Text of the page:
As the Wharton Center turns 40e anniversary, it reminds me how much my history of art and music writing at the Lansing State Journal is tied to the opening of this great performing arts center.
It was July 1982 when I approached Mike Hughes, entertainment editor at LSJ, to see if I could try writing music reviews for the paper.
Hughes, always the exuberant and positive observer of the world, said: “Of course. The Wharton Center opens in September, and we don’t have anyone to cover them. You are engaged!”
I was shocked and surprised. I had approached LSJ a few years earlier, but that editor said my writing was way too brainy for Lansing audiences.
What I didn’t realize when Hughes hired me so quickly was that I would be a freelance writer. I would be paid by the item with no long term contract in place. This translated into the reality that at any time, if Hughes or LSJ in general didn’t like my writing, all they had to do was stop calling me.
Hughes showed me around the newsroom; it was chaotic and exciting. Computers had just been installed at the writers’ desks, alongside old-fashioned typewriters fitted with rolls of paper instead of the hassle of loading individual sheets.
There was always a ticker standing there, spitting out news and a police radio screaming static and theft. The back room was filled with large easels where workers composed the pages of each day’s newspaper, using razor blades to cut the stories between advertisements. And there was a sizable library (or morgue in editorial parlance), filled with clips (past articles) organized into categories.
The newspaper was a large team of energetic and enthusiastic news enthusiasts. I got to know photographers, editors, columnists, sportswriters and more. We all helped each other. The LSJ was then an afternoon newspaper. It hit the streets around noon and I couldn’t wait to run to the store to see my name printed.
My first paid article was a review of a concert by the Lansing Symphony Orchestra, its first at the new Wharton Center. I was given no direction as to the length or style of the exam.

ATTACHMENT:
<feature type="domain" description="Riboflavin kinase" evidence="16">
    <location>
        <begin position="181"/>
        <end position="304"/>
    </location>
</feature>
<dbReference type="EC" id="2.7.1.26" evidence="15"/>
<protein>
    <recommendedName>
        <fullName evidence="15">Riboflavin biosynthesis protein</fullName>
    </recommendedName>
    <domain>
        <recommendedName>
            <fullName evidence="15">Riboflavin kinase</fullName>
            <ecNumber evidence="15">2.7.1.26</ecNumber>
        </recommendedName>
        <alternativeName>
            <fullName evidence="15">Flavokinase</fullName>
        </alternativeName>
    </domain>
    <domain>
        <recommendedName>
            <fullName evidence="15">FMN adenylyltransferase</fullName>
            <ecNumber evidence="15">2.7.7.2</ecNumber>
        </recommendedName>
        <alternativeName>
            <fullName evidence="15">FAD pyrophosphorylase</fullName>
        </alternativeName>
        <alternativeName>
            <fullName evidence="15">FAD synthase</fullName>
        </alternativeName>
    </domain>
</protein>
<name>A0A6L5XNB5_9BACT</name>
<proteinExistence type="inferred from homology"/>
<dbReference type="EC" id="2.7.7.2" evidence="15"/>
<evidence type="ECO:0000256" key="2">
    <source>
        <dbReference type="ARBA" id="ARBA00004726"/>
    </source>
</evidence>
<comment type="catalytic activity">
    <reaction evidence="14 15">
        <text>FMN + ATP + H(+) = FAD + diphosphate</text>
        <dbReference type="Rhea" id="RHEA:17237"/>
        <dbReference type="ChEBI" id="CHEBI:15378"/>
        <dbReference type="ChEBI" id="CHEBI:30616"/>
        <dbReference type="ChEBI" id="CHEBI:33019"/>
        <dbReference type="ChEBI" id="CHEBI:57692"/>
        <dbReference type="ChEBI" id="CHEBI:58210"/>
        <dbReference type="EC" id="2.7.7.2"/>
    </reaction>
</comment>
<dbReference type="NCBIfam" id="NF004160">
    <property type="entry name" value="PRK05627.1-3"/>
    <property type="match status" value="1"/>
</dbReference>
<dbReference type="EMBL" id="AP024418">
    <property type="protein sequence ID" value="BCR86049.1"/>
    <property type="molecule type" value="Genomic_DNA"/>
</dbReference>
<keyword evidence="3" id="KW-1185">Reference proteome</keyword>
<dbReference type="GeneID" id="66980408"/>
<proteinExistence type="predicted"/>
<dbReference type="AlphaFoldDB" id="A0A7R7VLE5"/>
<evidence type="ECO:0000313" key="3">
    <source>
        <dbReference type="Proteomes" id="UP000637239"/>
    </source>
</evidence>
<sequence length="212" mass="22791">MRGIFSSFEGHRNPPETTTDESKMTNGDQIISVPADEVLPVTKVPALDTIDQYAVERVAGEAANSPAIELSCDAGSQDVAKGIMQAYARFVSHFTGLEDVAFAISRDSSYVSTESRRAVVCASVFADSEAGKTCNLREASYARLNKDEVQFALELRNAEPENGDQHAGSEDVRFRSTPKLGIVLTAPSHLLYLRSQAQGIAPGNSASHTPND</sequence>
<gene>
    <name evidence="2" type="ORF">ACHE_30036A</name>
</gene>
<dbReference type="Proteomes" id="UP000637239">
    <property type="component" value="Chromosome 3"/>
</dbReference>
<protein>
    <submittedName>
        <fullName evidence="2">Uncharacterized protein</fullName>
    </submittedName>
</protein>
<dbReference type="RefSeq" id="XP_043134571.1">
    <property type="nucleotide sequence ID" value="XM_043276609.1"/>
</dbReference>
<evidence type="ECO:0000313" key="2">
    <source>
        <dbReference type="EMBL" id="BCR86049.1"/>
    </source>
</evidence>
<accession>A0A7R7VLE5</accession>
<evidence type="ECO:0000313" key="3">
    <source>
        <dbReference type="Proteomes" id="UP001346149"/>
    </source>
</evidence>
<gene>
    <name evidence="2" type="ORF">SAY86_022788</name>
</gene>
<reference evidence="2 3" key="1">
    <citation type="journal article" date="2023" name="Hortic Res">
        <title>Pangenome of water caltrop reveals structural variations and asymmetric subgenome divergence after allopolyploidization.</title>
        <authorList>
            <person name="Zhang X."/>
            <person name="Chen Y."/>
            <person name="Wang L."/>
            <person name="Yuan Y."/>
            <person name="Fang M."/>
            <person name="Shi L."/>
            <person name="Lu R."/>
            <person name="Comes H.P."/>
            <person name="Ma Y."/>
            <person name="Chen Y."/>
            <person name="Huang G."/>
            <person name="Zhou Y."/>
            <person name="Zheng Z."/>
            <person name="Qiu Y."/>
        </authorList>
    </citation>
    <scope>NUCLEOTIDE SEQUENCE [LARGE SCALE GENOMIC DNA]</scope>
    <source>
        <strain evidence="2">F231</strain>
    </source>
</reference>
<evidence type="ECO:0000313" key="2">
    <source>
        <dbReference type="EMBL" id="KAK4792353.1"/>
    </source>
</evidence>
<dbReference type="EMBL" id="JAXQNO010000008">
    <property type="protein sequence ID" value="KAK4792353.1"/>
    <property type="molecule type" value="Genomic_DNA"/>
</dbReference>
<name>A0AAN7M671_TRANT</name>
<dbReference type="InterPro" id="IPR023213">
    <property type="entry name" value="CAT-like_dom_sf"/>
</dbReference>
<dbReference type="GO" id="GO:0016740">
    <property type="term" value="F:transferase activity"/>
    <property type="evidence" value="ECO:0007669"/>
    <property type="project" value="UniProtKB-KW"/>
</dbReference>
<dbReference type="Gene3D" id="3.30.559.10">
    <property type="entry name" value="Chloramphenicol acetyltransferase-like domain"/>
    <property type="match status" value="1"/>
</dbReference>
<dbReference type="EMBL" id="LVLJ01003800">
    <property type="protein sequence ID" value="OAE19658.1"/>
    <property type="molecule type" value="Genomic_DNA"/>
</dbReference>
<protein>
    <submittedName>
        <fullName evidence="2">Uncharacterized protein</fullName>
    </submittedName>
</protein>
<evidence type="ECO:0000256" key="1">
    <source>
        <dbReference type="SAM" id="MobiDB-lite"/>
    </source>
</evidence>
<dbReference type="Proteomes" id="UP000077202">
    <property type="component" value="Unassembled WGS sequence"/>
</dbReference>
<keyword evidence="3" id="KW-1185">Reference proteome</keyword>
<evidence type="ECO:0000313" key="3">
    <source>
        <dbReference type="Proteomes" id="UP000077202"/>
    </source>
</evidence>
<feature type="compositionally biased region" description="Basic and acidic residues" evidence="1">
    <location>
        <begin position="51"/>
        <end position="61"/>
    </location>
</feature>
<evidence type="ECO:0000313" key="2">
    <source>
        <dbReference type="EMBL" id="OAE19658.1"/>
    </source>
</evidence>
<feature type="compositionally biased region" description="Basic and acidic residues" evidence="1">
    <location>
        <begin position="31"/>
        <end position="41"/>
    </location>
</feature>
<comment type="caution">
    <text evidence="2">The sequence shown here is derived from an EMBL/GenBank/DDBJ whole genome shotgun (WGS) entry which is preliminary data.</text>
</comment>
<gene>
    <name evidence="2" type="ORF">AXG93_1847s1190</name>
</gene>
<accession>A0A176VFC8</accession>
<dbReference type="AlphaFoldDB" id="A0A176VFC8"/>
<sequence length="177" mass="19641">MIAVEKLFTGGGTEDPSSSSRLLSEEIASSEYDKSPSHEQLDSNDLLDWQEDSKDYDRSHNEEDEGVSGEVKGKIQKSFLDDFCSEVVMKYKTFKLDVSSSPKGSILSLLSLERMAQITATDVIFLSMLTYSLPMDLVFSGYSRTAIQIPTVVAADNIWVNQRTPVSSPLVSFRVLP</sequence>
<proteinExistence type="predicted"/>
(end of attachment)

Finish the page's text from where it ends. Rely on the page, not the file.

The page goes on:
So of course, I wrote a very long article with well-filled paragraphs. What actually appeared in the newspaper was about a third of the article I had written.
The thirty-something idealist I told Hughes that if he was going to edit my plays like that, he shouldn’t bother putting my name on them.
Instead of firing me on the spot for my naivety and daring, he patiently explained to me that newspaper articles were printed in small columns, which required text with short sentences and tiny paragraphs. And 12 column inches (about 250 words) was about all they could print. He knocked me down at the waist, but gently.
But it was still difficult for me to be concise. Shortly after, I wrote a review for a production of Lansing’s opera. It was 17 column inches. The modeler told me he only had room for 12 inches. I told him that would be impossible. I couldn’t write about the music, sets, singers, orchestra, chorus, costumes and more in 12 inches.
He took me back to his layout board, showed me the space, and said, “Look Ken, all I know is I have a 12-inch hole on the page in waiting for your story and nothing more. I don’t know anything about opera, so I’m just going to cut five inches from the story from the bottom to fit the space, and I bet you don’t want me to do that. SO EDIT YOUR OWN STORY!
He taught me a lesson that I will never forget.
The other lesson that I have never forgotten is that of Hughes. I started with LSJ before personal computers, the Internet, and email attachments. I had to run to the LSJ building on Lenawee Street and write my stories there. I didn’t know anything about computers or technology.
Since I was a new writer, at first, I struggled with many of my articles. During such a struggle, I inadvertently deleted my entire article, which took me about an hour to write, just by hitting the wrong key.